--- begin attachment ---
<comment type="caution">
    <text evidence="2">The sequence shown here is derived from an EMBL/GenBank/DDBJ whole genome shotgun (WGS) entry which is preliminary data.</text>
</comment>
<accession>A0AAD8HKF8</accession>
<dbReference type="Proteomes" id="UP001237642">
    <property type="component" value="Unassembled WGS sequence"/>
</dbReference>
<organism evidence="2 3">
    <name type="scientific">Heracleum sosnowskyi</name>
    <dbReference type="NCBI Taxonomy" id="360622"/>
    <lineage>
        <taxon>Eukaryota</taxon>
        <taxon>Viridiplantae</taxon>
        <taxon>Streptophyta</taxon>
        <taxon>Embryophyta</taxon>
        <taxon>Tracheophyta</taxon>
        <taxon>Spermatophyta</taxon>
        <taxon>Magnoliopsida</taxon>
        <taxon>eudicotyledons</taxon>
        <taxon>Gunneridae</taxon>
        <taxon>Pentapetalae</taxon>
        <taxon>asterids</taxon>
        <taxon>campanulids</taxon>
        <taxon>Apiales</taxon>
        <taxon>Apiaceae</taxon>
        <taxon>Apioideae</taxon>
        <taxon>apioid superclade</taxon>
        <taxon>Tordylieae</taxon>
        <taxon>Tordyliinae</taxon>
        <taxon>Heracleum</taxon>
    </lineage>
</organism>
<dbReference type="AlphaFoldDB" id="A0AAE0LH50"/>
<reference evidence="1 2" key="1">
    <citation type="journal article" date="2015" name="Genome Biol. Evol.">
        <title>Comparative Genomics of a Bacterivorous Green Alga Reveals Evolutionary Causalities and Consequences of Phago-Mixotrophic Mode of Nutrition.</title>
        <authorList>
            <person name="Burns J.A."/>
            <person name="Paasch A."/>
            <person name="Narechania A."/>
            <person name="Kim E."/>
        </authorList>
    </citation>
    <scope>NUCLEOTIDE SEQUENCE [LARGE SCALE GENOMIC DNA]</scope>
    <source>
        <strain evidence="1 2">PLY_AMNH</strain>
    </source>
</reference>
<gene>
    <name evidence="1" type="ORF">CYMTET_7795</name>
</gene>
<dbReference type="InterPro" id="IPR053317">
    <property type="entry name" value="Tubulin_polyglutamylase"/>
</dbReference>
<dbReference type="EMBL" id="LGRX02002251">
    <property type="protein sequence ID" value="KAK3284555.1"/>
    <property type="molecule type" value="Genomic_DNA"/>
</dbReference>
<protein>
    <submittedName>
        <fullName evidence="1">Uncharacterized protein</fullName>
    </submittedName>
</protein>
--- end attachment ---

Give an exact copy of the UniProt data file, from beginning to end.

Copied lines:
<comment type="caution">
    <text evidence="2">The sequence shown here is derived from an EMBL/GenBank/DDBJ whole genome shotgun (WGS) entry which is preliminary data.</text>
</comment>
<accession>A0AAD8HKF8</accession>
<dbReference type="Proteomes" id="UP001237642">
    <property type="component" value="Unassembled WGS sequence"/>
</dbReference>
<organism evidence="2 3">
    <name type="scientific">Heracleum sosnowskyi</name>
    <dbReference type="NCBI Taxonomy" id="360622"/>
    <lineage>
        <taxon>Eukaryota</taxon>
        <taxon>Viridiplantae</taxon>
        <taxon>Streptophyta</taxon>
        <taxon>Embryophyta</taxon>
        <taxon>Tracheophyta</taxon>
        <taxon>Spermatophyta</taxon>
        <taxon>Magnoliopsida</taxon>
        <taxon>eudicotyledons</taxon>
        <taxon>Gunneridae</taxon>
        <taxon>Pentapetalae</taxon>
        <taxon>asterids</taxon>
        <taxon>campanulids</taxon>
        <taxon>Apiales</taxon>
        <taxon>Apiaceae</taxon>
        <taxon>Apioideae</taxon>
        <taxon>apioid superclade</taxon>
        <taxon>Tordylieae</taxon>
        <taxon>Tordyliinae</taxon>
        <taxon>Heracleum</taxon>
    </lineage>
</organism>
<dbReference type="AlphaFoldDB" id="A0AAE0LH50"/>
<reference evidence="1 2" key="1">
    <citation type="journal article" date="2015" name="Genome Biol. Evol.">
        <title>Comparative Genomics of a Bacterivorous Green Alga Reveals Evolutionary Causalities and Consequences of Phago-Mixotrophic Mode of Nutrition.</title>
        <authorList>
            <person name="Burns J.A."/>
            <person name="Paasch A."/>
            <person name="Narechania A."/>
            <person name="Kim E."/>
        </authorList>
    </citation>
    <scope>NUCLEOTIDE SEQUENCE [LARGE SCALE GENOMIC DNA]</scope>
    <source>
        <strain evidence="1 2">PLY_AMNH</strain>
    </source>
</reference>
<gene>
    <name evidence="1" type="ORF">CYMTET_7795</name>
</gene>
<dbReference type="InterPro" id="IPR053317">
    <property type="entry name" value="Tubulin_polyglutamylase"/>
</dbReference>
<dbReference type="EMBL" id="LGRX02002251">
    <property type="protein sequence ID" value="KAK3284555.1"/>
    <property type="molecule type" value="Genomic_DNA"/>
</dbReference>
<protein>
    <submittedName>
        <fullName evidence="1">Uncharacterized protein</fullName>
    </submittedName>
</protein>